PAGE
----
Eight years later, playing what he has since described as "my best four days of ball striking in a major championship," Nicklaus won again on the Old Course, the last of his three Open titles. (His first came in 1966, at Muirfield.)
No other golfer has played the British Open any better. Consider that in 37 Opens dating from his first at Royal Troon in 1962 when he tied for 34th, Nicklaus has won three times, finished second seven times, finished third three times and fourth twice, with 18 top 10 showings. This week, he would happily settle for simply making the cut.
"I don't really pay attention to the ceremonial part until it becomes ceremonial, until I no longer become a competitive golfer in it," he said. "My head says 'hey, I can play this golf course,' and I'm going to go play. That to me is not ceremonial. So as long as my head stays that way, then I'm not worried about the other part at this point."
In his first practice round Monday in front of hundreds of appreciative spectators, Nicklaus shot a respectable 73 playing in a group that included six-time major champion Nick Faldo.
"He was the inspiration for me starting the game," said Faldo, who long ago had requested the practice round pairing with Nicklaus, "and I think it's fantastic he's come here to St. Andrews to play his last major round. I think that's just brilliant. . . . He still wants to play and he understands the strategy of the golf course. He knows where to play smart.
"He's playing solid enough. I definitely think he would [make the cut]."
Nicklaus has brought his entire family to Scotland and countless old friends are here as well. His son Steve will caddy for him, six months after Steve and his wife, Krista, lost their 17-month-old son in a drowning accident. As usual, his wife, Barbara, is expected to walk every step of the way in the gallery.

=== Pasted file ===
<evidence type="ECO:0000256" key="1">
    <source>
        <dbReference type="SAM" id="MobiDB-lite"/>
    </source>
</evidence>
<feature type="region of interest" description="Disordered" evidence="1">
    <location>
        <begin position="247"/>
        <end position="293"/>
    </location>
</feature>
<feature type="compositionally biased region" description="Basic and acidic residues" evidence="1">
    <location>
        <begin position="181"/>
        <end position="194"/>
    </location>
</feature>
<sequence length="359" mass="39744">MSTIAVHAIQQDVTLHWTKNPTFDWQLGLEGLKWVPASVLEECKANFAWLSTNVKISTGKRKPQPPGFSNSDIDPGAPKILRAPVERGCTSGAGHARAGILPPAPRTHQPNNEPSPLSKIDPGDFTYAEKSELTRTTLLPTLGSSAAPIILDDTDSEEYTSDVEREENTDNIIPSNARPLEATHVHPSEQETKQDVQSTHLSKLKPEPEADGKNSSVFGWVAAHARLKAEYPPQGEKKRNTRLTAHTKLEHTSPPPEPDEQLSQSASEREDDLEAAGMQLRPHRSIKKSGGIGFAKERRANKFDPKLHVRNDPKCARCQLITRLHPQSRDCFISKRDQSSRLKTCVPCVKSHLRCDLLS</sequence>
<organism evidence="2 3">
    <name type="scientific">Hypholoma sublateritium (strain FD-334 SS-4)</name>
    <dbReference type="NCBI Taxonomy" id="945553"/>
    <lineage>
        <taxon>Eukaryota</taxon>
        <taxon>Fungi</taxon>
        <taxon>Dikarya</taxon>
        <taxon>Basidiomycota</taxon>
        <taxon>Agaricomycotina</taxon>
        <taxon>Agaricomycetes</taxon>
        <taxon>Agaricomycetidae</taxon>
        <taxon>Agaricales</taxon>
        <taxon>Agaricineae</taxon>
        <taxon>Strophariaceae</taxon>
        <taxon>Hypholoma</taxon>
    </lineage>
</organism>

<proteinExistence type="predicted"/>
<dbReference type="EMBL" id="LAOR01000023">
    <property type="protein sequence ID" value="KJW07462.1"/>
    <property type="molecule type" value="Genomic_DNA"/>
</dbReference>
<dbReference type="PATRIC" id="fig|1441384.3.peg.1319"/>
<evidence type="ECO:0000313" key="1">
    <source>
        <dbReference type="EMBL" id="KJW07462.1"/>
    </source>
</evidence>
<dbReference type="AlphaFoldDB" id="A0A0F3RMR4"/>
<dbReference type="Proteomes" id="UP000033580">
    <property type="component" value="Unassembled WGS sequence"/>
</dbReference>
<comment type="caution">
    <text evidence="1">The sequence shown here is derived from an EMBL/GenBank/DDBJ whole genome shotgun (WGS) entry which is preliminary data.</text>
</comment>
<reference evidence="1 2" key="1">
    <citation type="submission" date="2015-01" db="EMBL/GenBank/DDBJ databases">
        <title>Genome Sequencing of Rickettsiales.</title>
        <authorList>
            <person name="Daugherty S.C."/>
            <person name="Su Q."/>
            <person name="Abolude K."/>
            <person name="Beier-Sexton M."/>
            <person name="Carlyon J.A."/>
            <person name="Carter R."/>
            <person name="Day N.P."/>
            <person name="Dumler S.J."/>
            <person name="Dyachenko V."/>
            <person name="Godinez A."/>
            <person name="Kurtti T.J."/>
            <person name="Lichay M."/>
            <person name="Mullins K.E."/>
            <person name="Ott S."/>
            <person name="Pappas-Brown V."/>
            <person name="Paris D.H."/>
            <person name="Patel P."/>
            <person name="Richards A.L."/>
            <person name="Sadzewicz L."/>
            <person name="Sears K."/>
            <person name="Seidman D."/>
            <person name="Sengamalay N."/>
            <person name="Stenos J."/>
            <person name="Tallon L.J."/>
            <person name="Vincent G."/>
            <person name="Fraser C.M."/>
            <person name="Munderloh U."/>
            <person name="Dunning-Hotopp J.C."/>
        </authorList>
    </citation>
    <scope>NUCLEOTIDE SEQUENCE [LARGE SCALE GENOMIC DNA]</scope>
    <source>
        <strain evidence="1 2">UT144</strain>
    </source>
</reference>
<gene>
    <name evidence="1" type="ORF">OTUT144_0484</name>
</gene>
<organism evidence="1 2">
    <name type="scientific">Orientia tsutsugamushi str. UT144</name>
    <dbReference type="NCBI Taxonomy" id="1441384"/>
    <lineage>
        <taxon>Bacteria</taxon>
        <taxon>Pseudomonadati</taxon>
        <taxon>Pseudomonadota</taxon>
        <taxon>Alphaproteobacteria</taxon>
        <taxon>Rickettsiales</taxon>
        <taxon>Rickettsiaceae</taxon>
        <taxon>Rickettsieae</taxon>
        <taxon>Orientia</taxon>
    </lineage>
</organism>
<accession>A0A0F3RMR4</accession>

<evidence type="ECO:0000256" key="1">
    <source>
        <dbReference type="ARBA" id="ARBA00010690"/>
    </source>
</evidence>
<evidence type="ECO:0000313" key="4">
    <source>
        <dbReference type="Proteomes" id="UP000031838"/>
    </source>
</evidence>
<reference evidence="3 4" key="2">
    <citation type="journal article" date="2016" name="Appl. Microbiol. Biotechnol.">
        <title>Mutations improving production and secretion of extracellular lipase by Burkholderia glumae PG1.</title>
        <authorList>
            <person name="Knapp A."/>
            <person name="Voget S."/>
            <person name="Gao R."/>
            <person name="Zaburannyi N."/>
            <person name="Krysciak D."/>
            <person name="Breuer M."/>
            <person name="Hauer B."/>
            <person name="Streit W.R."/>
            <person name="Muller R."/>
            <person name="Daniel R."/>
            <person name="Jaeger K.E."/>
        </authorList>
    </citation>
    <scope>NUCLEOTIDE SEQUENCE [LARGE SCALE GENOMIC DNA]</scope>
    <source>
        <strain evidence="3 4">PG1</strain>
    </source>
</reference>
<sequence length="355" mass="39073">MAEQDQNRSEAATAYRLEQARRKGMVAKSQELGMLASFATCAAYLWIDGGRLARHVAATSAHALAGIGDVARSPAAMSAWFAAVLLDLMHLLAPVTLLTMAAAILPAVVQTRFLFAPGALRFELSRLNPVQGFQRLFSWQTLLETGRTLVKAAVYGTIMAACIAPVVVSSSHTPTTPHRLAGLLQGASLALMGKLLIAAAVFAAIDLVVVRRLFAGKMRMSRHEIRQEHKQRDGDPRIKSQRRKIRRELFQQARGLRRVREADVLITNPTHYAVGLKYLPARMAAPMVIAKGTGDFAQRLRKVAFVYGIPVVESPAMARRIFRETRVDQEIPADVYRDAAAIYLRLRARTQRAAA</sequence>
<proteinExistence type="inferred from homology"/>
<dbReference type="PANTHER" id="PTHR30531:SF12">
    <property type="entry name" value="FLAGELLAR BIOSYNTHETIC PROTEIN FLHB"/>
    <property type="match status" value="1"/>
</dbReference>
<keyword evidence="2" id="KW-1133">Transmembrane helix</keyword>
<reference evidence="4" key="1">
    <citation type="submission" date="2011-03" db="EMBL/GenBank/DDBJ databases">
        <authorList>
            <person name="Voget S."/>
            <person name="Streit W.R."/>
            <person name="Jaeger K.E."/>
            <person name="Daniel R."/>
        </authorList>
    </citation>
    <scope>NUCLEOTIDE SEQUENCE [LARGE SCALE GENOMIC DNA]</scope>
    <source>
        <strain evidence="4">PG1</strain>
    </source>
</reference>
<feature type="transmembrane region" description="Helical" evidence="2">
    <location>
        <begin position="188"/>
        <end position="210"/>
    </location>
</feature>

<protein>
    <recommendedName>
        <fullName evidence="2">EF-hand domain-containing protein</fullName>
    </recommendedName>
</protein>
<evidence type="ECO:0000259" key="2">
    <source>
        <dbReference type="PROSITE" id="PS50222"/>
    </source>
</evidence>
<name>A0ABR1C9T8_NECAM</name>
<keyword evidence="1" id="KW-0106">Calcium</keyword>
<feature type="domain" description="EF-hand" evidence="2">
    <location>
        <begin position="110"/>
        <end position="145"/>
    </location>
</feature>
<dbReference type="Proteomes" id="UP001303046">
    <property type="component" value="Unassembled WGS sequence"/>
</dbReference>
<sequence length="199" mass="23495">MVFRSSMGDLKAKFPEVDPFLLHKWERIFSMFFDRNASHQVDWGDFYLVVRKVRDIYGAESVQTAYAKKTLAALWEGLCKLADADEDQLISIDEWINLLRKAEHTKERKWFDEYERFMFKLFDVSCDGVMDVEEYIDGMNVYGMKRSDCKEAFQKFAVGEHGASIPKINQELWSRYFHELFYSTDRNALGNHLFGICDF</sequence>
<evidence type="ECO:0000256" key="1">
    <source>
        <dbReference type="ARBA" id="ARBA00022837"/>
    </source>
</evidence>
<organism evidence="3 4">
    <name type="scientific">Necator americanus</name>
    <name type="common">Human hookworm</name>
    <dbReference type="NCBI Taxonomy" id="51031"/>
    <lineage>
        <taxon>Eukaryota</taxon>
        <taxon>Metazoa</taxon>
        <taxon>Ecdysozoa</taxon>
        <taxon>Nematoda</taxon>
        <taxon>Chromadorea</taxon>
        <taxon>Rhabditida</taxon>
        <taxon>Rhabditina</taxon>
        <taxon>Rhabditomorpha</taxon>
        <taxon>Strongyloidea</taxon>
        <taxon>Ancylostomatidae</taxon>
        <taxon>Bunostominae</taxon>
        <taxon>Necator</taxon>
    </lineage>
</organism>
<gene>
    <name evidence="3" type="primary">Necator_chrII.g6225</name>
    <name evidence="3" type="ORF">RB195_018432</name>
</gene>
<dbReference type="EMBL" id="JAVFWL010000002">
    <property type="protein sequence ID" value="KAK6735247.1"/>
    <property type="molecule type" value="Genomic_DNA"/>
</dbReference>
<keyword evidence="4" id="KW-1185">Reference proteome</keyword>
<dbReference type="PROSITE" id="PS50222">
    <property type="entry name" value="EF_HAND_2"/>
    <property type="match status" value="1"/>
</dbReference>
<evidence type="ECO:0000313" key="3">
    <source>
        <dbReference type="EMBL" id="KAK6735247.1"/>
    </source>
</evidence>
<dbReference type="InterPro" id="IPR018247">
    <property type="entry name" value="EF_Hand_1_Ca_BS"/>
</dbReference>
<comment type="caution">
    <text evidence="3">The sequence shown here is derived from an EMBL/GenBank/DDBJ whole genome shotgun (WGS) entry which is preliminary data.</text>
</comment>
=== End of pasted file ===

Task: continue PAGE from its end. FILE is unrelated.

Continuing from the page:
St. Andrews and the golf fans of Scotland have always felt a special affection for Nicklaus. In 1978, the Royal and Ancient, the game's governing body here and throughout most of the world, made him an honorary member. In 1984, St. Andrews University awarded him an honorary Doctor of Laws degree. And this week, the Royal Bank of Scotland received permission to put his likeness on a five-pound note that will go into circulation starting on Thursday.
"The Scottish public takes you as one of their own," Nicklaus said. "They embrace you very much. They take to all the golfers, not just me. They like their winners. They appreciate the game; it's their heritage and that's the way it seems to fall into place for them."
Nicklaus said he also was most appreciative of a comment made recently by Peter Dawson, chairman of the Royal and Ancient, that he would rather be treated as a competitor this week rather than a monument.
"That's why I'm here," Nicklaus said. "I'm here as a competitor. And we'll find out if that competitor can play through to Sunday and try to do the best he can. Obviously I still look at a scenario when I walk down [the 18th hole] late Sunday afternoon. That's maybe not the most realistic scenario, but I still look at it that way. At that point in time, it will be something different. It will be looking at my last tournament."